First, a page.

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Old 05-29-2009, 05:12 PM   #1
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subpanel mounting?


Hey gang,

could use some guidance here.. I am routing the electrical from my panel to a sub panel that will service a hot tub.. Is there any restrictions on how the subpanel is mounted? I know it needs to be 5-15' from the water. I thought I would stand up a 4x4 post next to the brick wall and mount it there however the foundation for the brick wall will not allow me to put the post flush with the wall. Can I simply mount the subpanel directly to the brick wall? by the way.. it is my property line wall..

Thanks,
Jerid

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Old 05-29-2009, 05:51 PM   #2
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subpanel mounting?


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Can I simply mount the subpanel directly to the brick wall?
Some times it's that simple

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Old 05-29-2009, 06:09 PM   #3
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subpanel mounting?


Sometimes they are wild. You have to sneak up real slow. After circling around a few times to show you are interested, come back around an slowly get closer. When you are close enough jump on the subpanel and mount it. It may buck a little, but it calms quick enough. If there is a brick wall there, that is better, cause it can't get away.
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Old 05-29-2009, 06:11 PM   #4
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Just make sure it isn't "live" when you mount it

I prefer plywood, but it depends upon location
Plywood makes it easier to attach anything else that may be needed
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Old 05-29-2009, 06:20 PM   #5
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subpanel mounting?


cool.. its going on the block wall..
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Old 05-29-2009, 06:37 PM   #6
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subpanel mounting?


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Originally Posted by SKINNY View Post
Can I simply mount the subpanel directly to the brick wall? by the way.. it is my property line wall..

Thanks,
Jerid
But it is your wall?
Not a condo wall or common ownership wall?
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Old 05-29-2009, 06:58 PM   #7
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But it is your wall?
Not a condo wall or common ownership wall?
Ok, now your getting technical.. as if the wiring didn't scare me enough. LOL.. Honestly, I really don't know.. It is a wall between my property and the neighbors.. I suspect it's common ownership.. I'll make sure the screws don't go more than half way ..
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Old 05-31-2009, 10:27 AM   #8
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subpanel mounting?


These work great and you do not need a sub panel. Required GFCI receptacle included.

Last edited by J. V.; 10-09-2009 at 01:19 PM.
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Old 05-31-2009, 11:25 AM   #9
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I found that home depot and lowes sell a spa specific load center with gfci included.. they run about 100 bucks..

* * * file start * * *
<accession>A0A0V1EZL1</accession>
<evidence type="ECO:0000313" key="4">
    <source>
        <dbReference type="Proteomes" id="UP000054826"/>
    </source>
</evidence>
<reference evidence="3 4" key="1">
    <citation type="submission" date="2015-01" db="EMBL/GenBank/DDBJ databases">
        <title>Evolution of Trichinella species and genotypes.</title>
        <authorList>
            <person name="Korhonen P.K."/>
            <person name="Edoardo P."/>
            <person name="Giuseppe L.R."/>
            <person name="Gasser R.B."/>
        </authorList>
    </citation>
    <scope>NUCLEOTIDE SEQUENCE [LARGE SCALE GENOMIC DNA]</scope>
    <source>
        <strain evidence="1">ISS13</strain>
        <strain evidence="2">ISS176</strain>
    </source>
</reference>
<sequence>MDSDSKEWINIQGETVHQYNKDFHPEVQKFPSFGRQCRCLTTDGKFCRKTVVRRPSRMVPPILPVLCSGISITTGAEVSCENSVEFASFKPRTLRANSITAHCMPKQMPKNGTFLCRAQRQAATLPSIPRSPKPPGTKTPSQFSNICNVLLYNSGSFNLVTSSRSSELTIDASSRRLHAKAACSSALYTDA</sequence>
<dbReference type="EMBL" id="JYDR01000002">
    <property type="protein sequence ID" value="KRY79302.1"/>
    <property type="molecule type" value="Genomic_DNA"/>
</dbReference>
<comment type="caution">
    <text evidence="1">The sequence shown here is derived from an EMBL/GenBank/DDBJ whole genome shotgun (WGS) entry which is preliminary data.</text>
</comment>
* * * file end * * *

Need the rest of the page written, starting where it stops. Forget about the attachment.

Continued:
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Old 05-31-2009, 11:27 AM   #10
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I found that home depot and lowes sell a spa specific load center with gfci included.. they run about 100 bucks..
That is a smoking deal.

The breaker alone costs $100+
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Old 05-31-2009, 01:37 PM   #11
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I found that home depot and lowes sell a spa specific load center with gfci included.. they run about 100 bucks..

Go for it as myself I know what the 2 pole GFCI breaker cost it useally over 100 + but for the spa subpanel now that is real good deal there.

Merci,Marc
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Old 05-31-2009, 02:22 PM   #12
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Go for it as myself I know what the 2 pole GFCI breaker cost it useally over 100 + but for the spa subpanel now that is real good deal there.

Merci,Marc
The day we start listing prices in America in Euros is the day I become a bush-crawling super sniper...
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Old 05-31-2009, 02:28 PM   #13
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subpanel mounting?


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Originally Posted by frenchelectrican View Post
Go for it as myself I know what the 2 pole GFCI breaker cost it useally over 100 + but for the spa subpanel now that is real good deal there.

Merci,Marc
Quote:
Originally Posted by InPhase277 View Post
The day we start listing prices in America in Euros is the day I become a bush-crawling super sniper...

Ok let me fix this $/ 100. now are you happy ?? that will take care both ways

Merci,Marc
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Old 06-07-2009, 11:36 AM   #14
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subpanel mounting?


not to digress, but is it OK to double tap to a main feed ( given that the main panel is full, and cannot take any more breakers) when routing a line to a 240V sub panel?
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Old 06-07-2009, 04:32 PM   #15
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not to digress, but is it OK to double tap to a main feed ( given that the main panel is full, and cannot take any more breakers) when routing a line to a 240V sub panel?
99.999% of the time NO.

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